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BOSS, the security police of the apartheid regime in South Africa, twice sent assassins after Andrew McCoy on publication of Atrocity Week and The Insurrectionist. South American Nazis hunted him for Cain's Courage.
See Rave Reviews from the International Press for Andrew McCoy
Novels by Andrew McCoy
Lance of God
The Meyersco Helix
STIEG LARSSON Man, Myth & Mistress (with André Jute)
International Press Reviews of Andrew McCoy’s novels
“Mr McCoy gets on with the job of telling us exactly what it is like in the Heart of Darkness. He has the soldier's eye for terrain and the soldier's eye for character. This has the ring of truth.”
John Braine Sunday Telegraph
“Very rough, exciting, filmic, and redolent of a nostalgie de boue d'Afrique...experienced only by the genuine old Africa hand.”
Alastair Phillips Glasgow Herald
“Like the unblinking eye of a cobra, it is fascinating and hard to look away from, powerful and unique.”
Edwin Corley Good Books
“I found this work excellent. I recommend it as a book to read on several planes, whether of politics, history or just as thriller -- every episode is firmly etched on my memory. It is certainly a most impressive work of fiction.”
“H.P.” BBC External Service
“Like a steam hammer on full bore.”
Jack Adrian Literary Review
“Something else again. The author has plenty of first-hand experience of the conditions he describes so vividly.”
Marese Murphy Irish Times
“Totally convincing fiction.”
Colonel Jonathan Alford
Director, Institute for Strategic Studies
BBC World at One
“The reader is in good hands.”
“Even in an entertaining thriller he makes us see ourselves anew.”
“Graphic adult Boys Own Adventure.”
The Irish Press
on Jan. 31, 2016 :
What a pleasure to read Andrew McCoy's Small War, Far Away. I've been following his Lance Weber novels for some years now as they have been rereleased by Cool Main Press, finding them truly different from anything else I have read before. Authentic period details are woven into tense stories of brutality and survival. Andrew's style is always smooth and transparent, allowing ready access to the fast-moving and compelling plot and the well-drawn characters.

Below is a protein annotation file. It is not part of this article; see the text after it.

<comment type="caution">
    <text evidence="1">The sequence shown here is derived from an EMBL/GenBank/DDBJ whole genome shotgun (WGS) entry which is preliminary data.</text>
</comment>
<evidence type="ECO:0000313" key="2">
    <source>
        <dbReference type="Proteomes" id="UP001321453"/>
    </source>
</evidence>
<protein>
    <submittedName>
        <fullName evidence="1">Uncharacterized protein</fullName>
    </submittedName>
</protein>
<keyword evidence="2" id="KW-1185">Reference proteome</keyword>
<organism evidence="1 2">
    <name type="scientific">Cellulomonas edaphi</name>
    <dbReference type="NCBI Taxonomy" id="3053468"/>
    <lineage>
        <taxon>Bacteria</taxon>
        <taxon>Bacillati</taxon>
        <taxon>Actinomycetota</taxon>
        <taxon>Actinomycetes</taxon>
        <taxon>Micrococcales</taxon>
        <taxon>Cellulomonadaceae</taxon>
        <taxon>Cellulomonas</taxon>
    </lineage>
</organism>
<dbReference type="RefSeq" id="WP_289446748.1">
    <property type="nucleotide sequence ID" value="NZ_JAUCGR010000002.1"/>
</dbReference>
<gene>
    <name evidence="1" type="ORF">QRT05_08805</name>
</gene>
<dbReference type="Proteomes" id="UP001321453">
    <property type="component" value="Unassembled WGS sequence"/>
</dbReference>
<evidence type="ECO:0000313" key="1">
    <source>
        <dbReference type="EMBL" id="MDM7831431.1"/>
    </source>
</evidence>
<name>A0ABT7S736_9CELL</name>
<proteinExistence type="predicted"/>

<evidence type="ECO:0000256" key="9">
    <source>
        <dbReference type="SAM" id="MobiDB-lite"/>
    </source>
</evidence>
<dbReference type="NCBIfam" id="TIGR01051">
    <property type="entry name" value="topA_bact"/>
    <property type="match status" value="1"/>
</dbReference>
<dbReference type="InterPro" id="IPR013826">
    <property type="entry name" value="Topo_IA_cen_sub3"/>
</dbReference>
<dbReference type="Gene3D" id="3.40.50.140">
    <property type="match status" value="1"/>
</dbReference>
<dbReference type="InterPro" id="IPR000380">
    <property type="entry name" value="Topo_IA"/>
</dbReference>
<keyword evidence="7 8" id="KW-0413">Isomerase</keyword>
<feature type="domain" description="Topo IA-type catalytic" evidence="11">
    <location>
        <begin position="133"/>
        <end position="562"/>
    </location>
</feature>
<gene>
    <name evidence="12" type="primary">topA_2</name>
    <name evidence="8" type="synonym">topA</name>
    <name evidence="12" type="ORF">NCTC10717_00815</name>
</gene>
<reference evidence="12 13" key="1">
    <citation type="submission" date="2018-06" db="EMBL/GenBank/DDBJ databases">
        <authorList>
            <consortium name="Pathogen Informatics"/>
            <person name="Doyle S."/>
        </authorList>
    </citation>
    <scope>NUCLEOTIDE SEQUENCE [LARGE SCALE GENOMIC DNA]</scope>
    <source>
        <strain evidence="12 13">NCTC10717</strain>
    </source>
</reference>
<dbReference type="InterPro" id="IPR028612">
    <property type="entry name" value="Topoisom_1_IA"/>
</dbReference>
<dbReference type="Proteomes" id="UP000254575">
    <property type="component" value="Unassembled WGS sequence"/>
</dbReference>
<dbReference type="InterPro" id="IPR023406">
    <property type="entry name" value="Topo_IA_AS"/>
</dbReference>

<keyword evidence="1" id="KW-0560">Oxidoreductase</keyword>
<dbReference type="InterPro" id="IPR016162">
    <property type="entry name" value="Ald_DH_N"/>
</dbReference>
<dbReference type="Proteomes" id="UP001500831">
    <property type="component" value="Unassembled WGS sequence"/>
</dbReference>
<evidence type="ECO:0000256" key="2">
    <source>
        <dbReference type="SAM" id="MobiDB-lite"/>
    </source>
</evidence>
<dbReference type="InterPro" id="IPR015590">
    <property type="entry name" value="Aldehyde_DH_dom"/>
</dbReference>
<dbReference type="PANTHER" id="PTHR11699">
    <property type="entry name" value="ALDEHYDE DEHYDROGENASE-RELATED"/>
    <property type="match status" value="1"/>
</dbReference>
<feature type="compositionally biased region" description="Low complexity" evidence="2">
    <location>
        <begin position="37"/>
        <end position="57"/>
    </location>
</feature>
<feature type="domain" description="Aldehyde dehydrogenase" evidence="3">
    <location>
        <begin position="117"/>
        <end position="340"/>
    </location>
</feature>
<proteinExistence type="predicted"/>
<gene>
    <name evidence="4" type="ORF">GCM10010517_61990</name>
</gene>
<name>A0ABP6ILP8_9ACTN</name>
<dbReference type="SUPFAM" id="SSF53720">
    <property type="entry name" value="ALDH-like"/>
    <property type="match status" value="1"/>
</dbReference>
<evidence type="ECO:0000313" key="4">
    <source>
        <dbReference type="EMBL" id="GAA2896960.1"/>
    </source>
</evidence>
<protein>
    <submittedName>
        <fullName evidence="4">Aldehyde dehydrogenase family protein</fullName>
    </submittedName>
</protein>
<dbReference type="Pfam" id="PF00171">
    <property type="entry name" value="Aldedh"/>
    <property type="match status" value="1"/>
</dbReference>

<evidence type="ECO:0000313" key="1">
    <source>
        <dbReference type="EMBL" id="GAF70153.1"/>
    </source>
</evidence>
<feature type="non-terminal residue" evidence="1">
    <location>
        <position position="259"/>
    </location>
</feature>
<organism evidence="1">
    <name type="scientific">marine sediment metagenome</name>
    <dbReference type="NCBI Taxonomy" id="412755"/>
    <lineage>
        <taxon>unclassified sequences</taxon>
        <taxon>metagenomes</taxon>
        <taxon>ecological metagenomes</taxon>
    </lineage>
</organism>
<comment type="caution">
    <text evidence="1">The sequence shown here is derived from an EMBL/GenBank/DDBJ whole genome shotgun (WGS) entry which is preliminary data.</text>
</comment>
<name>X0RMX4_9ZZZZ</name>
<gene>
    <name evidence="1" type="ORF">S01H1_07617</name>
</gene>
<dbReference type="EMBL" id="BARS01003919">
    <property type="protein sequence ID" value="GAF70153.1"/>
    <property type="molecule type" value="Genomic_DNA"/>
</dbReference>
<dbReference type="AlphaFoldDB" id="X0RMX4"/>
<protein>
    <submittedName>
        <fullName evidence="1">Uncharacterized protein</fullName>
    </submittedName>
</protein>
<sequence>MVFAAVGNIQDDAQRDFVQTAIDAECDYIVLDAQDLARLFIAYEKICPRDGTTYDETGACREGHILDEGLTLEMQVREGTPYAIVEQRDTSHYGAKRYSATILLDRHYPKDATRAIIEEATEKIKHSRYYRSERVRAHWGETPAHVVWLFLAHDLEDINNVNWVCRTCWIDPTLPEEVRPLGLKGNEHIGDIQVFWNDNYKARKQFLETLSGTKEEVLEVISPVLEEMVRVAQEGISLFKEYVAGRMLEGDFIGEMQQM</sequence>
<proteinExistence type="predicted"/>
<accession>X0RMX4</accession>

In this case, we get a change of setting and mood from the books set in Africa, as Lance and his supporting cast, including his new business partner, the Israeli pilot Tanner Chapman, are forced out of their home territory by a combination of criminal trial and political machinations. They settle in Argentina on a cattle ranch and get very well established there at the expense of a corrupt and wicked military governor, Colonel Hernandez, and his perverse and wealthy lover, Dona Ana.
Then comes the war that most Americans think of as the Falkland Islands war, between Argentina and Great Britain. When Argentina goes onto high alert, Hernandez sees his opportunity to take the ranch and destroy all of Lance's family members and allies.
This doesn't work out. The result is a high-stakes scenario in which the heroes -- including the best of Lance's African friends, Jimmy, Pierre, Boo, and Mwanzo -- are forced alternately to run and hide from soldiers led by Hernandez and his repellent henchman, Jerez. Lance's wife, the highly competent Esmeralda, and their innocent daughter, Emmy, and Tanner's wife Ruby are also along, and Jimmy's useless French girlfriend, Jeanine, provides tension with her city ways. Their compelling story alternates with glimpses of the 1980s geopolitics involved in the war itself, which was no more than a curiosity to me at the time but which I do believe, based on Andrew's accounts, to have been of major import to the Argentine junta.
This book, with its alternation between running and hiding, is slower-paced than African Revenge and Blood Ivory, the previous two that I have read. It is less brutal (except if one considers certain elements regarding teeth) and less focused upon murderous vendettas, racism, and violence against women. These elements would indeed not have sustained interest in three books in a row: the change is a good thing, given that at this point, I am invested in the characters themselves and desperate that nothing bad should happen to any of them. Hernandez, while not so loathsome as the previous books' villain Theodore Bruun, is more than repellent enough with his small-minded cunning to maintain my interest in continuing to read to see whether he will get polished off at the end or return as a recurring villain.
This is one of the two new Lance Weber novels commissioned by Cool Main Press over the last few years. Comparing it to Andrew's earlier work, I find that he has not lost his step in any way with 30-odd years of life experience under his belt. The style is consistent, the characters as sharp as ever. Although I knew that he had written two more for Cool Main -- I receive all that publisher's books for review -- I initially thought this was one of the older ones. I was impressed in particular by the feeling of accuracy I derived from the depictions of 1980s politics and technology. Not that I expected any different, but for sure, Andrew McCoy knows his stuff.
(reviewed 2 days after purchase)